In 7th District race, a gaggle of unknowns Nine of the 32 candidates making 1st bid for office

Campaign 1996

March 01, 1996|By William F. Zorzi Jr. | William F. Zorzi Jr.,SUN STAFF

When Kweisi Mfume announced in December he was leaving his 7th District congressional seat, the floodgates opened for would-be replacements, and in the end, a record 27 Democrats and five Republicans had filed for Tuesday's primary.

The largest group of those candidates was made up of complete unknowns -- that gaggle of dreamers who believe they have the right stuff to represent Maryland on Capitol Hill.

Consider this lineup, all Democrats: Vincent R. Cuffari, Ava Mae Herndon, Gregory P. McDonald, Wayne C. McLaughlin, E. Peter Melcavage II, Traci K. Miller, Craig Glenn Ring, Joseph E. Ward and Barney J. Wilson.

Another three Democrats who filed -- Mark J. Einstein, Dora Due Logue and Gregory T. Truitt -- have dropped out of the race, though their names still will appear on the ballot.

But jumping out of that generally anonymous pack was Ms. Miller, an ambitious 28-year-old city prosecutor in the juvenile system who took a leave of absence to run for office.

Ms. Miller, whose diminutive stature belies the power of her presence before an audience, has wowed the city's political establishment and charmed the folks she has encountered along the campaign trail.

Strangers embrace Ms. Miller, telling her, "You make me so proud." Other candidates smile fondly when she rises to speak at forums and applaud when she finishes.

"She is indeed our hope for the future," said Del. Clarence Davis, an East Baltimore legislator who's also running. "When you look at her -- she looks good, she's articulate -- she's like perfection in terms of what the African-American community wants the next generation to be."

Del. Kenneth C. Montague Jr., a Northeast Baltimore legislator who is also in the race, agreed.

"She's a 5-foot-2 ball of fire," Mr. Montague said. "She truly has been the pleasant surprise of the campaign."

She has won other fans along the way.

Take Helen J. Richardson, 64, a retired waitress who is president of the Tenant Council at the Lakeview Towers public housing complex. After hearing Ms. Miller speak to residents there, she volunteered to work on her campaign.

"I just liked what she said and the way she said it," said Ms. Richardson, as she stuffed envelopes with campaign literature. "She reminds me a lot of my daughter."

Ms. Miller has worked on Capitol Hill as a legislative aide to Rep. Harold E. Ford, the Tennessee Democrat, and was a field organizer on the Rev. Jesse L. Jackson's presidential campaign.

She may be a newcomer to politics as a candidate, but she is no political neophyte. Her contacts helped with a couple of endorsements -- including that of Julian Bond, the former Democratic congressman from Georgia.

"My campaign represents a new generation of new leadership," she said, repeating her campaign theme. "I am prepared to help usher the 7th Congressional District into the 21st century -- which means we have to be prepeared as a community, educationally, economically, technologically and socially."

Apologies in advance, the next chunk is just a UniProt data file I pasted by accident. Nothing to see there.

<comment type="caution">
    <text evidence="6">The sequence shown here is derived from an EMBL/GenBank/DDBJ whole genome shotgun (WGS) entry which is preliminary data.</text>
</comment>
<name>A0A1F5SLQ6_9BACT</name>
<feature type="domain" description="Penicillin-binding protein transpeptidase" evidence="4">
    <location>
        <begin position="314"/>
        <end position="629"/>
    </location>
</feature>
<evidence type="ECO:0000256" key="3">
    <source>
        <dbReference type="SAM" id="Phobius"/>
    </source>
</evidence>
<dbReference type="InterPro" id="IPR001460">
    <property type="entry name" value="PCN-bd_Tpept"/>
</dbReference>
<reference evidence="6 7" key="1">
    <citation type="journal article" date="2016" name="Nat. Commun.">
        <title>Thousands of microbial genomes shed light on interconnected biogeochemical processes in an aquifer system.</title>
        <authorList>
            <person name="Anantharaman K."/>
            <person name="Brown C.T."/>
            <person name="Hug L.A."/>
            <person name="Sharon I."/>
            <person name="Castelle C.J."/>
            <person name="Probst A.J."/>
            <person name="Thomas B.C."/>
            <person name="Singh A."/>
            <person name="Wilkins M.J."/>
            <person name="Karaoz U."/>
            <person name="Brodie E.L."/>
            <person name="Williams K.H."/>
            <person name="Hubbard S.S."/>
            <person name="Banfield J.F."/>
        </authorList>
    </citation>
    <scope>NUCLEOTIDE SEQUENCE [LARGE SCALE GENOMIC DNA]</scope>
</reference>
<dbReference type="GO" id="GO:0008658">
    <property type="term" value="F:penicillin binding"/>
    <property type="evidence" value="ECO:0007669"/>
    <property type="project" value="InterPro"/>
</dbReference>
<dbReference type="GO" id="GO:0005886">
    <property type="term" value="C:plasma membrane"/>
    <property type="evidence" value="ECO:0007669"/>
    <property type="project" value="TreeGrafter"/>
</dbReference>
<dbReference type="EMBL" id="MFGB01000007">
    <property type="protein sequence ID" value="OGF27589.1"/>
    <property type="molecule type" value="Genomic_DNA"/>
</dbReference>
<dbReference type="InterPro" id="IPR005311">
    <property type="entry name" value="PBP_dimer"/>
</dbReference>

Another candidate who has caught the attention of voters is Mr. Wilson, who is using his first name as a hook. He is trying to capitalize on the color purple and a logo similar to that of the cartoon dinosaur, Barney, for name recognition.

But there is nothing cartoonish about his campaign -- or message.

Offering himself as an alternative to the better-known candidates in the race, Mr. Wilson says, "True leadership is not going to come from the ministers; it's not going to come from career politicians; it's not going to come from the lawyers. It's going to come from someone who has a strange and unusual background -- like me."

Mr. Wilson, 37, resides in Reisterstown, owns a landscaping firm and is a full-time professor of business at the University of Baltimore. He also is the former regional director of the Small Business Development Center, a division of the U.S. Small Business Administration, and oversaw job creation and business loans in five Baltimore counties.

But as the campaign has worn on, he has clearly become more exasperated in his first brush with the political process.

"I'm frustrated with the people trying to buy their way into office, or being bought into office," he said. "We always say we want someone with certain skills but what people really want is a personality contest.

"All of this is very frustrating to me, especially when I see a district that's spiraling downwards," he said. "It just appears to me that people are asleep."

At one forum this week, he urged voters not to vote for the better-known candidates but for him -- or Ms. Miller.

"We keep electing the type of people, over and over again, even though they haven't done what they're supposed to have done at the level they are now," Mr. Wilson said, clearly referring to the five legislators in the race.

Mr. McLaughlin, 52, is an operations analyst for the National Aeronautics and Space Administration on leave from the Goddard Space Flight Center in Greenbelt to run for Congress.

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